I would like to take this opportunity to ask modders to keep this in mind, as I have noticed multiple mods using 1.0 Alpha values in colour mask tint. The Alpha is black magic, keep it at 0.5 please.
The tank and the car colours are both much nicer now, but the player character colours seem a bit off...
The whole mask-works-with-0.5-alpha has one big condition - both the mask and the masked area of the sprite under it have to be desaturated. And the player graphics are already made to be orange. This is especially visible in the image above on colours like gray. This was never an issue since the player colours were using 1.0 Alpha, apart from the problem that all of the non-default colours looked horrible.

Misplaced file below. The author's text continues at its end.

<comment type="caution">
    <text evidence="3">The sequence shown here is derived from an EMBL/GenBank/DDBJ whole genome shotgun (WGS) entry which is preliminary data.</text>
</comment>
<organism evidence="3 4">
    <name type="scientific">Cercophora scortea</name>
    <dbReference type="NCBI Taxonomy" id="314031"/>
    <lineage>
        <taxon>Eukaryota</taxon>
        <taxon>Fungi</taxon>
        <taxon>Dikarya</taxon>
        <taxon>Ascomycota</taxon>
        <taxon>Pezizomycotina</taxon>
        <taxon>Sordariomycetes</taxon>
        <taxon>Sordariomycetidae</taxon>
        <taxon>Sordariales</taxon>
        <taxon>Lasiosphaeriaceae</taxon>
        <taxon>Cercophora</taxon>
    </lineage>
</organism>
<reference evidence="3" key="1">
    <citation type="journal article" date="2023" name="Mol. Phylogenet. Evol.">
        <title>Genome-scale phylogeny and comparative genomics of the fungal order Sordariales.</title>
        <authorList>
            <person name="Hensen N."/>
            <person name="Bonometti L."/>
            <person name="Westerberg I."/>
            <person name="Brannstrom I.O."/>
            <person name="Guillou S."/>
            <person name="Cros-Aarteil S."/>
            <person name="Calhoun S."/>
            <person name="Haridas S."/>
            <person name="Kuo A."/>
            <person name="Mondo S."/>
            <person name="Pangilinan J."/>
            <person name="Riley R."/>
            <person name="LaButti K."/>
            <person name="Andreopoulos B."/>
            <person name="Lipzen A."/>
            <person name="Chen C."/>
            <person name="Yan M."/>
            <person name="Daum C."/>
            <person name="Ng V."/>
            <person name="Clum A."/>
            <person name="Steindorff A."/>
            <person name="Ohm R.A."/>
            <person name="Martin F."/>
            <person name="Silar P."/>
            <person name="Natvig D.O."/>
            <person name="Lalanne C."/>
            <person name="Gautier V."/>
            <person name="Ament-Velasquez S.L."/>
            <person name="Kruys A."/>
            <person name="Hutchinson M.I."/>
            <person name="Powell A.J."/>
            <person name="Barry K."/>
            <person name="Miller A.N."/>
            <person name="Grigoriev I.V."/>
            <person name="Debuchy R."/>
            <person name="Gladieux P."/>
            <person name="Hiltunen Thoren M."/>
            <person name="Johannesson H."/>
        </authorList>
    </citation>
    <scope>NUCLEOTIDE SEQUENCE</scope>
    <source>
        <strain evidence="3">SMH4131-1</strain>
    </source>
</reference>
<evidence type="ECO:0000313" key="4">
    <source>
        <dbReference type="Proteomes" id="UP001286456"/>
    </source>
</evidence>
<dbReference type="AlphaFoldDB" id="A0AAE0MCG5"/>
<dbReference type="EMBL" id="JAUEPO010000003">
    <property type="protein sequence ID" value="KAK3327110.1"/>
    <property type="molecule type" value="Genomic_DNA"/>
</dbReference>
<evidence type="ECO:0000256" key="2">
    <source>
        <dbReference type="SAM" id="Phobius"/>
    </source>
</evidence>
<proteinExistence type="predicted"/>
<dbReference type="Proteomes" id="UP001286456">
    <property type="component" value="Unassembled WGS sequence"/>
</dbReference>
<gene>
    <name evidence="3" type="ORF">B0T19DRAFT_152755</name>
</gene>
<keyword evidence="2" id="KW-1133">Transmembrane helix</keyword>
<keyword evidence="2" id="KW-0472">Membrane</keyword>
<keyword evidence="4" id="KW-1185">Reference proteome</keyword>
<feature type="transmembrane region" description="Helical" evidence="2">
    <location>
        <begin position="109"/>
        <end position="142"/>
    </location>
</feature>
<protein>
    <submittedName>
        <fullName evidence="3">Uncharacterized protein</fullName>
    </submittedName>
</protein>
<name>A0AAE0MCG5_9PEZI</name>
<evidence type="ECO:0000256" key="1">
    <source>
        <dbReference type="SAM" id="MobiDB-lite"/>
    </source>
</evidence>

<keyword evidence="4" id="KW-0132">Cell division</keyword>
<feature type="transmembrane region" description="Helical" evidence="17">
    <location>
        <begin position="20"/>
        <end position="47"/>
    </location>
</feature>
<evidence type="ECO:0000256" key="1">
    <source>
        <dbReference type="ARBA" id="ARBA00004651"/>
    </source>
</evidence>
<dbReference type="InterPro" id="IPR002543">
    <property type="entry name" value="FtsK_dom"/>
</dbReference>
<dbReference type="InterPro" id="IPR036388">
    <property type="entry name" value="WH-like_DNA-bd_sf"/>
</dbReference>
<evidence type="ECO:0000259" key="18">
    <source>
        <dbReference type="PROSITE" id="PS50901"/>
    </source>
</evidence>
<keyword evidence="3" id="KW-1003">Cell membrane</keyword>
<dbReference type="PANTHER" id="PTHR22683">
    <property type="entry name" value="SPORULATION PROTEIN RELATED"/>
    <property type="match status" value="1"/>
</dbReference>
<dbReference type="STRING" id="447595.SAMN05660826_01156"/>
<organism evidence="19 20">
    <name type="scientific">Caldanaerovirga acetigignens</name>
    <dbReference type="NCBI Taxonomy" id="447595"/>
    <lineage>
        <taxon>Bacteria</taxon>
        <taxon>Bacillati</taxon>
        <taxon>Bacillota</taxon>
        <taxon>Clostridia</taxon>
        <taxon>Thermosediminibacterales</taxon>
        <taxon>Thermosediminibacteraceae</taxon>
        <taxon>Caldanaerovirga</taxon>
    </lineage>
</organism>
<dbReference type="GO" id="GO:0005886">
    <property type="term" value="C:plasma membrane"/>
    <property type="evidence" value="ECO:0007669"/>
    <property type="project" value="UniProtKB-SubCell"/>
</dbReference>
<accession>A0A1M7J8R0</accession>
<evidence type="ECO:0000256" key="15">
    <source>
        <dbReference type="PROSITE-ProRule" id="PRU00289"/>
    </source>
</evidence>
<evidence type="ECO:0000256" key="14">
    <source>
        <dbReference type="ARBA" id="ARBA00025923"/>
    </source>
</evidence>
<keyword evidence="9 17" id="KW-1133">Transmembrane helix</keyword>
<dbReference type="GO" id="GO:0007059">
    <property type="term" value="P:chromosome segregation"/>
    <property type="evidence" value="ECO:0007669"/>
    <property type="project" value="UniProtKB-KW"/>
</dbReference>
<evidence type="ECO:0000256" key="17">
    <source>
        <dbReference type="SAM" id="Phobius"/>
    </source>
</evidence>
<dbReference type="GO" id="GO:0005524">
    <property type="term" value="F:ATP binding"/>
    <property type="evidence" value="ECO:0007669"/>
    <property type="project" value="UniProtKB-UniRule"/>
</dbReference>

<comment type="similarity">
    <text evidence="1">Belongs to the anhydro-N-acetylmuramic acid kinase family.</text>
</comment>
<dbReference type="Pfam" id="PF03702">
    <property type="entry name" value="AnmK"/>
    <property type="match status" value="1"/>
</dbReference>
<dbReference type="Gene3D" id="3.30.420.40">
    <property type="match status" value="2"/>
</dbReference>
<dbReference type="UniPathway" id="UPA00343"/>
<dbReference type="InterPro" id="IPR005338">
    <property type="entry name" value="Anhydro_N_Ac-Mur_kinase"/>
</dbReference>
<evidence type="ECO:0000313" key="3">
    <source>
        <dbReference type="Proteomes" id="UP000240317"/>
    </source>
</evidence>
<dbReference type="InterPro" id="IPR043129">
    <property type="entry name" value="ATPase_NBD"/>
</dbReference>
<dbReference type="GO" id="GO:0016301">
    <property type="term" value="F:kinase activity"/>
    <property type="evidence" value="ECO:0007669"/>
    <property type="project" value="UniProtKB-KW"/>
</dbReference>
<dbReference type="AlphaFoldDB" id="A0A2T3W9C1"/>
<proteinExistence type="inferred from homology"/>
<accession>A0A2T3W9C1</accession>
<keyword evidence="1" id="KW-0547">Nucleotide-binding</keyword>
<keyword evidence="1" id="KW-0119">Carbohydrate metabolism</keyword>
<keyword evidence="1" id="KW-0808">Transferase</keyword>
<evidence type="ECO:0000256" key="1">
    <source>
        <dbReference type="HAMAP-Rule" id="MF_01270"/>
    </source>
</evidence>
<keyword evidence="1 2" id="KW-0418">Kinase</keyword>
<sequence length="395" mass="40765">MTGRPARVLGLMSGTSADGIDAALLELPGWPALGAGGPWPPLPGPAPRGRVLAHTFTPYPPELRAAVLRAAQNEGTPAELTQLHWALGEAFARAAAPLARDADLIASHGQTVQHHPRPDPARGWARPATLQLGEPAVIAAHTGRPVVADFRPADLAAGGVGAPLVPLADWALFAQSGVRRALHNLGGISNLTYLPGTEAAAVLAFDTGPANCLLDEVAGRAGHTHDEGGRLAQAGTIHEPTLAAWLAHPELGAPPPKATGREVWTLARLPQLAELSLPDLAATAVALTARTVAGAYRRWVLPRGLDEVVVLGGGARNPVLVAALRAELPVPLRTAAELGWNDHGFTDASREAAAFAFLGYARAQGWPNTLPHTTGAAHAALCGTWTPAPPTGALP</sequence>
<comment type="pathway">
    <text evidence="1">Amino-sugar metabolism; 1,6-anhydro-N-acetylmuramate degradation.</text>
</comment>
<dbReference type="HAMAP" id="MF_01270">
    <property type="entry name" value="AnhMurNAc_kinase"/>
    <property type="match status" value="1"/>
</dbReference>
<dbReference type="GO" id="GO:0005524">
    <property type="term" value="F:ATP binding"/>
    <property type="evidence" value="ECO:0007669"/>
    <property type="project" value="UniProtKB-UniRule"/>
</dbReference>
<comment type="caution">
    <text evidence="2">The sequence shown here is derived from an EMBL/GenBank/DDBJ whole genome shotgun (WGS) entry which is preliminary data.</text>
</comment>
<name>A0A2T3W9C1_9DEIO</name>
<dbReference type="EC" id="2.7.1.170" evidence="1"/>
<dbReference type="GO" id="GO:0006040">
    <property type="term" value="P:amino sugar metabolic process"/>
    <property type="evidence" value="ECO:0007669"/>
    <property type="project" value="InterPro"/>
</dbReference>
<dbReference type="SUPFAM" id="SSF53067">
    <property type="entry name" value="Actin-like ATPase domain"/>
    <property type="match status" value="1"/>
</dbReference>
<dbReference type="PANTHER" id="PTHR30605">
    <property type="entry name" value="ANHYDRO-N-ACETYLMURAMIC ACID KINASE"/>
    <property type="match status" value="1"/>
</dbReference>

It might have been possible to do some quick hacks and just desaturate the player sprites where needed, but we found it more appropriate to take the opportunity to bring the player character into high resolution and fix it along the way.
We were already aware that the player character is a very special task. Just the amount of spritesheets and Blend scenes already screams madness. Basically, the player character was split across many Blend files that Albert produced in 2015, each of them having one animation sequence. I honestly didn’t even ask how much work and time did it take for him to create all of this.
The game currently uses:
Each of these animations then have a variation for two armor levels, which can be drawn on top of the basic character. In total we are talking about over 4,000 individual sprites, double that number when we also consider high resolution.